Microsoft got an official Christmas present from the big man himself. No, not Santa–Uncle Sam. The North American Aerospace Defense Command (NORAD), which has delightfully perpetuated the myth of a flying present-giver on Christmas Eve since the 1950’s by ‘tracking’ Santa, decided to ditch its 5-year-old partnership with Google Maps in favor of Bing. “Google supported NTS [NORAD Tracks Santa] from 2007-2011 and helped increase NTS program awareness across the globe; NORAD is grateful for the partnership and the resulting success. This year, NTS and Google mutually agreed to go in new directions,” an NORAD spokesman told Search Engine Land.
The abrupt change is a little perplexing, especially since Google eclipses Microsoft on most meaningful measures. Even after Apple’s disastrous iPhone 5 maps fiasco led the company to recommend alternative apps, such as Bing, Google still made worldwide headlines when it released the long-awaited maps app last week. Google-starved Apple users downloaded the maps application 10 million times in just 48 hours (and who knows how many since then).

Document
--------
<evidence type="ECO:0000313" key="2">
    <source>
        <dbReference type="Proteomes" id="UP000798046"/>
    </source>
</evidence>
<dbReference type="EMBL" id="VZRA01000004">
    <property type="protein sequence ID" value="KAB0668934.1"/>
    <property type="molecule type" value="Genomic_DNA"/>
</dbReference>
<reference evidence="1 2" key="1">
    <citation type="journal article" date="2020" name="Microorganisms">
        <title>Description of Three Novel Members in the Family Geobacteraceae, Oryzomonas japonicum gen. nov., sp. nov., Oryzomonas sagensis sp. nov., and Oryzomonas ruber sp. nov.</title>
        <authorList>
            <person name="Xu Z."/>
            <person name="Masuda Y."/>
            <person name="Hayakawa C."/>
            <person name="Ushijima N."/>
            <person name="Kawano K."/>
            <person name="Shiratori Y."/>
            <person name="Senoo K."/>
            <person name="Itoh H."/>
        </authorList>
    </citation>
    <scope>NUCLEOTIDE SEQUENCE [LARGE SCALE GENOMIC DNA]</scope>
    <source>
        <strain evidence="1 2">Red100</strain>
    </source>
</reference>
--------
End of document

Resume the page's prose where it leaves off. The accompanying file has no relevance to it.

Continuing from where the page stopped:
In the UK, Google Maps has a whopping 89% market share, compared to Bing’s 4%. “Watch out, Google: if last month’s search share loss carries on, then by February 2016 Microsoft’s Bing will have overtaken you,” wrote the Guardian, with a tongue-in-cheek graph that extrapolated Microsoft overtaking Google maps based Bing’s tiny 0.72% increase in market share in October.
NORAD’s official Santa tracker app has received 223 times more downloads on Google’s smartphone operating system, Android, than Windows Phone 8, according to ABC News.
“Google has significantly more resources devoted to a task that would seem to be very critical for Santa’s success,” said Mike Blumenthal, founder of the blog, Understanding Google Places & Local Search.
I’ll leave the conspiracy theories–or rational explanations–up to our readers in the comments, because I’m stumped.